NSFW Video Shows Greenland Shark's Heart Beating Outside Its Body

Little is known about the elusive Greenland shark, but its long lifespan has scientists wanting to unlock its anti-aging secrets. NOAA/Wikimedia Commons

A video posted to Twitter shows the massive heart of a Greenland shark beating – outside the animal’s body.

According to James Ducker, a PhD candidate who posted the footage, the still-pulsating heart was removed from the shark and kept beating using a system of pumps seen in the video. While researchers are unable to tell the shark’s age from the heart alone, Ducker told IFLScience an expedition log suggests it could have belonged to a mature female around 200 years old.  

"This video was made while investigating the cardiac system of the Greenland shark. They found many new facts and processes that [weren't] known previously as they tried to unlock how these sharks live longer than 400 years old," said Ducker, who was not involved in the study.

Greenland sharks (Somniosus microcephalus) have only recently come into the scientific limelight, but have inspired questions about vertebrate lifespans – and the quest for longevity – ever since. 

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Living at depths of up to 2,200 meters (7,200 feet) in temperatures just above freezing, these dinosaur-esque underwater giants could be older than the United States of America. Little is known about the carnivorous scavengers, but initial estimates suggest the dogfish live for more than 272 years, and possibly even over 400. They are the longest-lived known species of invertebrate, beating out the 211-year-old bowhead whale by more than a century. Working out how their enormous hearts work could help researchers better understand the aging process, including age-related conditions like heart disease and cancer. Observations published last year record the shark’s incredibly slow heartbeat – just one beat every 10 seconds – that appears to have been sped up in the posted video.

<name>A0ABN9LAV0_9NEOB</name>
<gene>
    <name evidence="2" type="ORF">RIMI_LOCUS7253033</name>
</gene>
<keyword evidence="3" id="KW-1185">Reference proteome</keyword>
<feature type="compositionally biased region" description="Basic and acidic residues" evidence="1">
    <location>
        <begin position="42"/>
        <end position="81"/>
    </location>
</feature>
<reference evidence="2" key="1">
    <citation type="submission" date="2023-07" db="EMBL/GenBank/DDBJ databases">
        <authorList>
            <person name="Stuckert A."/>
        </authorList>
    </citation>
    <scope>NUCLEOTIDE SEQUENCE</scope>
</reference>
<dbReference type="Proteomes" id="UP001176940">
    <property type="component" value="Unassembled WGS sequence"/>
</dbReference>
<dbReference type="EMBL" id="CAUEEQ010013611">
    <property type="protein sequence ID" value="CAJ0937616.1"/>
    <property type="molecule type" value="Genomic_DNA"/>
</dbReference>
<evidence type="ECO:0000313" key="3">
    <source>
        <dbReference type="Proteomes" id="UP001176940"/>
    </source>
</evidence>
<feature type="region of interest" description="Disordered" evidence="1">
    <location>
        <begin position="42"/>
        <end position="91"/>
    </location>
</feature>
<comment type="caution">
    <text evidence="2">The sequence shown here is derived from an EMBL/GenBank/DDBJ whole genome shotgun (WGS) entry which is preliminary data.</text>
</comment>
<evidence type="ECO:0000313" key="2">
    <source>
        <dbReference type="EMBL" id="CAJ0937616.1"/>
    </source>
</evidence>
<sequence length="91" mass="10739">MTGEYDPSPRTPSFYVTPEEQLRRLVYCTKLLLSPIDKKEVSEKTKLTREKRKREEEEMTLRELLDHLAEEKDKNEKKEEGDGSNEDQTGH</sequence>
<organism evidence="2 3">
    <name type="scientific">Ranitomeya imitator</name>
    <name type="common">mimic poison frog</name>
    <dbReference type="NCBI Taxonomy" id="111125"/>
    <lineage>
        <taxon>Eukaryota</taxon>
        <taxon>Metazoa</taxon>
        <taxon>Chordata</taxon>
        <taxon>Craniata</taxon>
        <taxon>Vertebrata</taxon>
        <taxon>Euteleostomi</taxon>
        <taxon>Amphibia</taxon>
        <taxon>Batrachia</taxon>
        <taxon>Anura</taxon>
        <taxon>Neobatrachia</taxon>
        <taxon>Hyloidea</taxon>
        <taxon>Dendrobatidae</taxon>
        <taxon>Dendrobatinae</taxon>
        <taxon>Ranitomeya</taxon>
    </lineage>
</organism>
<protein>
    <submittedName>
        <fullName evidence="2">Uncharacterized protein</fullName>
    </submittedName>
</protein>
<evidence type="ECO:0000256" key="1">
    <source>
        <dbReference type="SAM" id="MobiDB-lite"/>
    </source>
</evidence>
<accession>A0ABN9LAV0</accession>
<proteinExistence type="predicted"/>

A 2016 study aged 28 female Greenland sharks taken by research vessels as accidental bycatch between 2010 and 2013 using radiocarbon dating techniques on the lenses of the shark’s eyes. Researchers believe the cold waters could help lengthen the animal’s lives by slowing down their growth, lowering their metabolic rate, and possibly activating anti-aging genes.

IFLScience spoke to David Ebert, Director of the Pacific Shark Research Center in California, who said there are some problems with the assumptions that the largest sharks are the oldest.

"Sharks are not bony fishes and have a reproductive and physiological mode that is closer to mammals than bony fishes," said Ebert. "So, smaller sharks may be older than the larger sharks. The modeling in the study using the largest sharks as the oldest throws off the age estimates. In effect, the 400-year-old shark could just as easily be 60 years old."

You can watch researchers with The Physiological Society release a Greenland shark carrying a pop-up satellite archival tag (PSAT), which helps scientists to track the shark's movements and learn from its migratory habits, below.

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